Last month a new study prompted the Imperial College of London to announce that it would double the UK’s guidelines for fruits and vegetables, essentially recommending that the “five a day” rule be doubled to ten pieces of fruits and vegetables.
The study, published by the International Journal of Epidemiology, found that 7.8 million deaths could be prevented worldwide every year if people ate 10 portions, or 800 g, of fruits and vegetables a day. The study combined and analyzed sources of data from 2 million people worldwide, concluding that:
Results found that people who ate 800 g a day, relative to 0 g, saw reductions in risk of 24% for heart disease, 33% for stroke, 28% for cardiovascular disease, 13% for cancer, and 31% for premature death. 800 g is the equivalent of an apple or two spears of broccoli.
Although the study applies to both fruits and vegetables, the study showed that vegetables in particular helped with cancer.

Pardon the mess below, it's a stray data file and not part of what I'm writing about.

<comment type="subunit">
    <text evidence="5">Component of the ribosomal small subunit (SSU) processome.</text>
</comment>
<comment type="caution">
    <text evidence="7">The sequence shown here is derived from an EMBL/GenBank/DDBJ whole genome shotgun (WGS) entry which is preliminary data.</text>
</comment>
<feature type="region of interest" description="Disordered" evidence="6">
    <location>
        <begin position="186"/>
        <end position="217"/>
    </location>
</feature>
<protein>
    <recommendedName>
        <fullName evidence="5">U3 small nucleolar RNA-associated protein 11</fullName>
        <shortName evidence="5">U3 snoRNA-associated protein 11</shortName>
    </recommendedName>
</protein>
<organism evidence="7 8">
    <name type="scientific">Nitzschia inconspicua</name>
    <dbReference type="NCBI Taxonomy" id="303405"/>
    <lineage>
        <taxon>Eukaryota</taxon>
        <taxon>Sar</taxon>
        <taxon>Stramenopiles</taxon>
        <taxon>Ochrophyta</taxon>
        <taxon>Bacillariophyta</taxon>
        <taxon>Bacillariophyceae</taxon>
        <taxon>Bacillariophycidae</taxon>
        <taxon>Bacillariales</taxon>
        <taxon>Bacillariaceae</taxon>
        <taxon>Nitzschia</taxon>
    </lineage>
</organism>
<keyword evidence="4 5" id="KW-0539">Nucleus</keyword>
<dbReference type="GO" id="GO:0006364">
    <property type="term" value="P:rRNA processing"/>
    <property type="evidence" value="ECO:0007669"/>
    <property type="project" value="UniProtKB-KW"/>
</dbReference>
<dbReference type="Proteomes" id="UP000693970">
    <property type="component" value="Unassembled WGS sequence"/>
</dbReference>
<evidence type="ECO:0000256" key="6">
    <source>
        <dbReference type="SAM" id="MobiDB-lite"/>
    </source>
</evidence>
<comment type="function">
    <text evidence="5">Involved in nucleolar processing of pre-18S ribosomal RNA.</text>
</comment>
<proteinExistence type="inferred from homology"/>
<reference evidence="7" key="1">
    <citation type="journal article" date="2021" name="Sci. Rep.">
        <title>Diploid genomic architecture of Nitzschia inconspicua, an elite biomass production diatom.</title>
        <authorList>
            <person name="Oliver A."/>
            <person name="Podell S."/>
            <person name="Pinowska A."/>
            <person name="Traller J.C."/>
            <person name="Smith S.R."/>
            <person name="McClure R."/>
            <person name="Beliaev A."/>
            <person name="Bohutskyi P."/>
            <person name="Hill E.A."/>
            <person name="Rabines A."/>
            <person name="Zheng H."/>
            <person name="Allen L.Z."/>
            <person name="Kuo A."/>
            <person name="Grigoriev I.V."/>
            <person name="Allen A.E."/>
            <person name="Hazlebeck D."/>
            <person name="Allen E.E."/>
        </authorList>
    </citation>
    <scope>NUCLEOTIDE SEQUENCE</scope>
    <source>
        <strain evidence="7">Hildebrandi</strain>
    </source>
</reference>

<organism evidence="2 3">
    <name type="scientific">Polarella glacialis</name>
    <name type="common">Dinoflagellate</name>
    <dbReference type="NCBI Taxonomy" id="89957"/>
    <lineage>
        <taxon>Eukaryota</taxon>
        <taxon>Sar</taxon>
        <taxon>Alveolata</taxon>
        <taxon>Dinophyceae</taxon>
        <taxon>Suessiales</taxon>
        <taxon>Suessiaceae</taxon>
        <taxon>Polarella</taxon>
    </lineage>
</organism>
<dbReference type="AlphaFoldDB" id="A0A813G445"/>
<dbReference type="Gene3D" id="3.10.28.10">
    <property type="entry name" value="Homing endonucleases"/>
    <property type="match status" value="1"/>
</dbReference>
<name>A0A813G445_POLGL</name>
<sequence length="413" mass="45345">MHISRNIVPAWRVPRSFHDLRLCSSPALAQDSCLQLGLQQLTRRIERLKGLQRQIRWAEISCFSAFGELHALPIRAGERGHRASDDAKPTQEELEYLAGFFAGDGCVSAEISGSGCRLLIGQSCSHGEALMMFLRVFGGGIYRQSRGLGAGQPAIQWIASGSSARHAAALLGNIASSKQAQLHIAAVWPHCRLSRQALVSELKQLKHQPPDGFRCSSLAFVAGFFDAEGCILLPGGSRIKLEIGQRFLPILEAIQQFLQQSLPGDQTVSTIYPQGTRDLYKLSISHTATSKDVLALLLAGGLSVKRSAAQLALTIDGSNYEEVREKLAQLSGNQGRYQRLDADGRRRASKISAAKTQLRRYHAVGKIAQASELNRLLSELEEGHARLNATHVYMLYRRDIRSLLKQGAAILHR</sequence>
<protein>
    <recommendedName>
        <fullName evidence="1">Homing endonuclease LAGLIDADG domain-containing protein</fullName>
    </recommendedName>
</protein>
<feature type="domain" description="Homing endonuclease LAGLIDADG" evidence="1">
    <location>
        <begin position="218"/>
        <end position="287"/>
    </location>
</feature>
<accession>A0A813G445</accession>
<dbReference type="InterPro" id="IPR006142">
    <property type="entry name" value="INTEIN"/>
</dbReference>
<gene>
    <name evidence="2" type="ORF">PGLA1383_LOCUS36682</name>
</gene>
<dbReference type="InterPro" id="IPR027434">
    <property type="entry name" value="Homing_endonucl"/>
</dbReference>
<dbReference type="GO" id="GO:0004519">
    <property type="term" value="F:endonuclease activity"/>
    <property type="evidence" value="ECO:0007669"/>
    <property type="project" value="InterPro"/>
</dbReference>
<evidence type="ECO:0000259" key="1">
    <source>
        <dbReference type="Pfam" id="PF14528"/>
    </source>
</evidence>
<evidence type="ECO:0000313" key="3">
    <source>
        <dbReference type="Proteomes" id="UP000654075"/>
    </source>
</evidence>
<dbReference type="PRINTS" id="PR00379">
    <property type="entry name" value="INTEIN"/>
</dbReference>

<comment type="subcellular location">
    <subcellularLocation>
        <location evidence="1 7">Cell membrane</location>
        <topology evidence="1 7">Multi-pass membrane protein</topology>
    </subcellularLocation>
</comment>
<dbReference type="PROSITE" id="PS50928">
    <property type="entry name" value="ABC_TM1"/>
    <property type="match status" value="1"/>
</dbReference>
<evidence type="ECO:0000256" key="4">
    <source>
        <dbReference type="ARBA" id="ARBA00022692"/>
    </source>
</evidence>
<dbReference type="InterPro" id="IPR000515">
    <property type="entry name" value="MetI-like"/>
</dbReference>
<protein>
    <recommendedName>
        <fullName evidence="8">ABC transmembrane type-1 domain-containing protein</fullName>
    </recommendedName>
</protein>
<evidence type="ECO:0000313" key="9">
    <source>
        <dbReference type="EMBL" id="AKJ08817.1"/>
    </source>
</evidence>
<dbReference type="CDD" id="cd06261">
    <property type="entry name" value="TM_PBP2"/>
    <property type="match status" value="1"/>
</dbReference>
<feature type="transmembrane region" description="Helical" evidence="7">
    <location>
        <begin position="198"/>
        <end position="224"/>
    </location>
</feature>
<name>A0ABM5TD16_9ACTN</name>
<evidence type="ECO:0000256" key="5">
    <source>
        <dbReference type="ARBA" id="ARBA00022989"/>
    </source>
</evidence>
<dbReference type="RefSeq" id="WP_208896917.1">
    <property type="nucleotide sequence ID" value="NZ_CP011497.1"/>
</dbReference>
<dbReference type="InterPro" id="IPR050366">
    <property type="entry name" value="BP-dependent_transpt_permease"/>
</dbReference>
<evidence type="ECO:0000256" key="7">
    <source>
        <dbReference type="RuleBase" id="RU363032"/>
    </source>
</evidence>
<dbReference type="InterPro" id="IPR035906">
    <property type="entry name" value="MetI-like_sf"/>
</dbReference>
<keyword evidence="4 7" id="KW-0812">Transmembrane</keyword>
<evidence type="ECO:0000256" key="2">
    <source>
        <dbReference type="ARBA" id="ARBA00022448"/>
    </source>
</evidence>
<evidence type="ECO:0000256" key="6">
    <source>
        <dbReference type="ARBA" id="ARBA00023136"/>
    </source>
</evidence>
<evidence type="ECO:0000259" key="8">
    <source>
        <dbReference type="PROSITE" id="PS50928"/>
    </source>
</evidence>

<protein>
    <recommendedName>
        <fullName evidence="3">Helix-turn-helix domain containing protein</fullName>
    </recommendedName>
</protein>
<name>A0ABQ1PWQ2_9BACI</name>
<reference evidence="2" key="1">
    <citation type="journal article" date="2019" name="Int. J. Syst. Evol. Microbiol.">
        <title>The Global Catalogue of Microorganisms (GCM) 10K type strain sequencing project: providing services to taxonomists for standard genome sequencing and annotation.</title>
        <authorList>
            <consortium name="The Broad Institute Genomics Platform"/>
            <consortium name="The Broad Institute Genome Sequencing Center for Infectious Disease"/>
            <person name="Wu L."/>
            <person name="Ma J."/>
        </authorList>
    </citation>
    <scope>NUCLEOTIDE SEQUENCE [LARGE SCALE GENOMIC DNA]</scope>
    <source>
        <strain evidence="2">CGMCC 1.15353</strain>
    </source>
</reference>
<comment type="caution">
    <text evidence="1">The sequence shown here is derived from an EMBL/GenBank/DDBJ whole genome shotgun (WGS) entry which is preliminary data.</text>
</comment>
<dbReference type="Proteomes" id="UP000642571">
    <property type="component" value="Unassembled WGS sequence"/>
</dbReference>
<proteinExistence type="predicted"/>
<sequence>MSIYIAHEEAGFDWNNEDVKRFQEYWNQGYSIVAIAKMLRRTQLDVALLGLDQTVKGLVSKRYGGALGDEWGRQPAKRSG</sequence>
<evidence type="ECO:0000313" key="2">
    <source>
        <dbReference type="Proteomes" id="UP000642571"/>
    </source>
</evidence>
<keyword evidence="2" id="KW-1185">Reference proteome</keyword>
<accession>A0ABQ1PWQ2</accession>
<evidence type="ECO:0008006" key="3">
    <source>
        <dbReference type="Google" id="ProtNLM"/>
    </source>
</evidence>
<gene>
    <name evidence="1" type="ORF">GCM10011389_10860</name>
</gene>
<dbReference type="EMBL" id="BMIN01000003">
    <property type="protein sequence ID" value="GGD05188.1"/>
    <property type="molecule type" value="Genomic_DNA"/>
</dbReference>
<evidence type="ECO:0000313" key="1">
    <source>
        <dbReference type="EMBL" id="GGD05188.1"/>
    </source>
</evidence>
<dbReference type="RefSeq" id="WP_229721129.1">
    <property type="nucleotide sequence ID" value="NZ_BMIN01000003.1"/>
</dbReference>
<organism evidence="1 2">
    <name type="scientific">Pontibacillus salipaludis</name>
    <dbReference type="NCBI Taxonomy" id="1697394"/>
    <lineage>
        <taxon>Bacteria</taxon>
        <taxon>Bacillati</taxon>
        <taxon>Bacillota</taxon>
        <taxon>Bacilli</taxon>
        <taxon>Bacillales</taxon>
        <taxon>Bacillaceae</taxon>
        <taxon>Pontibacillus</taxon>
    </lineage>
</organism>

Lima Charlie News veteran correspondent Don Martinez, who operates an urban farm in Colorado, continues to report on the benefits of fresh, local fruits and vegetables. Don makes it a point to incorporate local produce into his cooking.
— Lima Charlie Food (@LimaCharlieFood) February 9, 2017
Apparently, the health benefits of fresh fruits and vegetables go beyond just enjoying eating them. Don has reported about the therapeutic nature of urban farming, detailing his journey from being a combat officer in Iraq, to finding peace and purpose in becoming an urban farmer.
“Even years later, I reflect with gratitude on that first therapy session I attended, which started the ball rolling on my path to finding a new purpose in life. With half of all farmers likely to retire in the next decade, farming is increasingly becoming the du jour of the younger generation, veterans in particular. It offers our brothers and sisters in arms an opportunity to, once again, be part of a close-knit unit and, more importantly, revives in them a sense of purpose—a responsibility to deliver to the consumer eating their food; to the communities who depend on their product; to a nation dependent on a socially sustainable agricultural cycle.”
Don’s article can be found here:
LIMA CHARLIE NEWS, Lima Charlie Food